Lessons for B2B Media from the Music Industry

This week, I want to take another look at lessons we can learn from changes in the music industry. So sit back, relax, and get ready to rock…

If there is one single theme that runs through all the changes I am about to discuss it is this: discerning “just good enough” from truly “high quality.”

So many things can be described as being a “quality” product or service. But in B2B media, in music, and in any serious field, there is a world of difference between a “quality” product, and a product of “the highest quality.” In most cases, merely having a “quality” product or service equates to “just good enough.”

There is simply too much competition out there, and as we will see for the music industry, many are experiencing seismic shifts to how business gets done.

Part 1: Music Distribution and Discovery

I used to be one of those record store regulars… stopping by constantly, chatting up the staff, and eagerly awaiting some obscure British 12″ single that contained an extended version of some song. But all that has changed, thanks to the Internet.

The fact is, many of the record stores I used to frequent have closed.

Distribution has changed. The power awarded to gatekeepers has changed. Finding new music used to be based on real conversations with music store employees, friends and magazines. Gone… all of it. And you have to look at this power shift and wonder, how does this affect other industries?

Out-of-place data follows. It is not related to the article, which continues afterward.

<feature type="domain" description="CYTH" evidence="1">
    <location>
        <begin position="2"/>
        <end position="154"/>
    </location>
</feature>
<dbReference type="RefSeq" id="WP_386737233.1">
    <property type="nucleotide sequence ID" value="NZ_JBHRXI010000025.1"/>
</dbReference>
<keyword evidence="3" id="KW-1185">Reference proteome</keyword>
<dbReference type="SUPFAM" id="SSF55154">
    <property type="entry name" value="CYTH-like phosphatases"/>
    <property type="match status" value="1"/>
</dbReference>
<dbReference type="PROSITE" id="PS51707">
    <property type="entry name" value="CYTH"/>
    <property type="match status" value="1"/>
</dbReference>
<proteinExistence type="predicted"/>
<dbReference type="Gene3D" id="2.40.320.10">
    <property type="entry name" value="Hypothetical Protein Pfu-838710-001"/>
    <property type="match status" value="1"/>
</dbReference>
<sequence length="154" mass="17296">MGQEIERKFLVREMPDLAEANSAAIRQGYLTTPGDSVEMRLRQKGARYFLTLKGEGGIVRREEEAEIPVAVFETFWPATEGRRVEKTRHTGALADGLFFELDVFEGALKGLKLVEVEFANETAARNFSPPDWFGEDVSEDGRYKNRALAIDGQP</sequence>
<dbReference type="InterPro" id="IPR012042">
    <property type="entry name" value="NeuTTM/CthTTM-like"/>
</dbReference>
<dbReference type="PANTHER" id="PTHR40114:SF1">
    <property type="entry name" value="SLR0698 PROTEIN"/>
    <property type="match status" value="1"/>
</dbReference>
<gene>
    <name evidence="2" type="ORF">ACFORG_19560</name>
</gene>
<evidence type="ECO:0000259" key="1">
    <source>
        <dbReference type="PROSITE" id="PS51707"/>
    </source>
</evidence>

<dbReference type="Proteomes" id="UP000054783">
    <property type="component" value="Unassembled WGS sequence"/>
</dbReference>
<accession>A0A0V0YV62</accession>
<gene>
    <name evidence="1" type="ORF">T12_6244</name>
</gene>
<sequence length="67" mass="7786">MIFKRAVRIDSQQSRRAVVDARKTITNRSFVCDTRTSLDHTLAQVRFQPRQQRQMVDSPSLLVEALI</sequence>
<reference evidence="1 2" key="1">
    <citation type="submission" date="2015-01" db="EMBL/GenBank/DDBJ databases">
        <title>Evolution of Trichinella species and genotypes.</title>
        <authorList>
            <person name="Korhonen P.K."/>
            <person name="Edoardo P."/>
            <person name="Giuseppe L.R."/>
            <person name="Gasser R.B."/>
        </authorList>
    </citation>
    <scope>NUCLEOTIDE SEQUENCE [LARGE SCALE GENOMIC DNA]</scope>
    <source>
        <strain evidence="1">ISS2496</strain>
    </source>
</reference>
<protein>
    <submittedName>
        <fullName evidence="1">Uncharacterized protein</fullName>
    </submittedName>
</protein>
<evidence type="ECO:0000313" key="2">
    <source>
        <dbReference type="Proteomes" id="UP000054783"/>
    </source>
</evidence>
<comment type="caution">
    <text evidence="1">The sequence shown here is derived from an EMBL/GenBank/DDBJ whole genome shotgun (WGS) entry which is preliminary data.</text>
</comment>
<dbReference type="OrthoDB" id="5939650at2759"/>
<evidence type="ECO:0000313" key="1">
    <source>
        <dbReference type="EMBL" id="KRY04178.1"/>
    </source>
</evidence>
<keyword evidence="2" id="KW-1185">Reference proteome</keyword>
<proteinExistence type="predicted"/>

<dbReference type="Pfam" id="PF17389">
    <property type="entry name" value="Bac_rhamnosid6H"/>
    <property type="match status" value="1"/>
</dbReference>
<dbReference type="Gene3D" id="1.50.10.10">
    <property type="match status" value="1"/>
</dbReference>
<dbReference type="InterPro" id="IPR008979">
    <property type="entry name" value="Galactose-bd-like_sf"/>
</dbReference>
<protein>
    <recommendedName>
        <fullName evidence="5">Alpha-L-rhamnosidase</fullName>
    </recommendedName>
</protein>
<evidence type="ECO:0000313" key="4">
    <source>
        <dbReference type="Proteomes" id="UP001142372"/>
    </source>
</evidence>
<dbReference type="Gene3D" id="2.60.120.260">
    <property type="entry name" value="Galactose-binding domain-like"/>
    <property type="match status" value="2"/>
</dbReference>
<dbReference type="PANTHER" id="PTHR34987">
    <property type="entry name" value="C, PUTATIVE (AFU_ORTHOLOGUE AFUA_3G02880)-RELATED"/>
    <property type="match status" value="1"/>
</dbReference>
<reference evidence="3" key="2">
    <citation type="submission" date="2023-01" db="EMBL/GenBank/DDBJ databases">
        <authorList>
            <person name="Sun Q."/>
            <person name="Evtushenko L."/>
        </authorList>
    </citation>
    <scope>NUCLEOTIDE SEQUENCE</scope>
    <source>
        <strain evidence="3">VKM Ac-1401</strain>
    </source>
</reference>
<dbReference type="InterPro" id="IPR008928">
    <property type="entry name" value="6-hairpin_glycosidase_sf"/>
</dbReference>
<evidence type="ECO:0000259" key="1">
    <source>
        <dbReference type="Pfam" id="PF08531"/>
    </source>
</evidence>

But its not a sad story. Now I discover more music, more easily. I can preview all of it, instantly, anytime, anywhere. I can find small bands who don’t have big record label contracts – I can find what bands are about to break big. And not only that, but I can purchase it anytime, and it is always in stock.

And it is inherently social: I can check music blogs; chat with other fans of obscure bands; and in some cases, reach out to the band themselves.

25 years ago the Walkman made music personal… the web makes it communal again.

The record stores I went to were certainly “quality” establishments, but in the new market, they are simply “good enough,” when compared to new services and communication tools. To truly get the “highest quality” experience in discovering and purchasing new music, I have to go online.

Part 2: Reporting on Music

In 2008, everyone is a reporter. The clearest example of this is a phenomenal video sent to me by Peter Welander,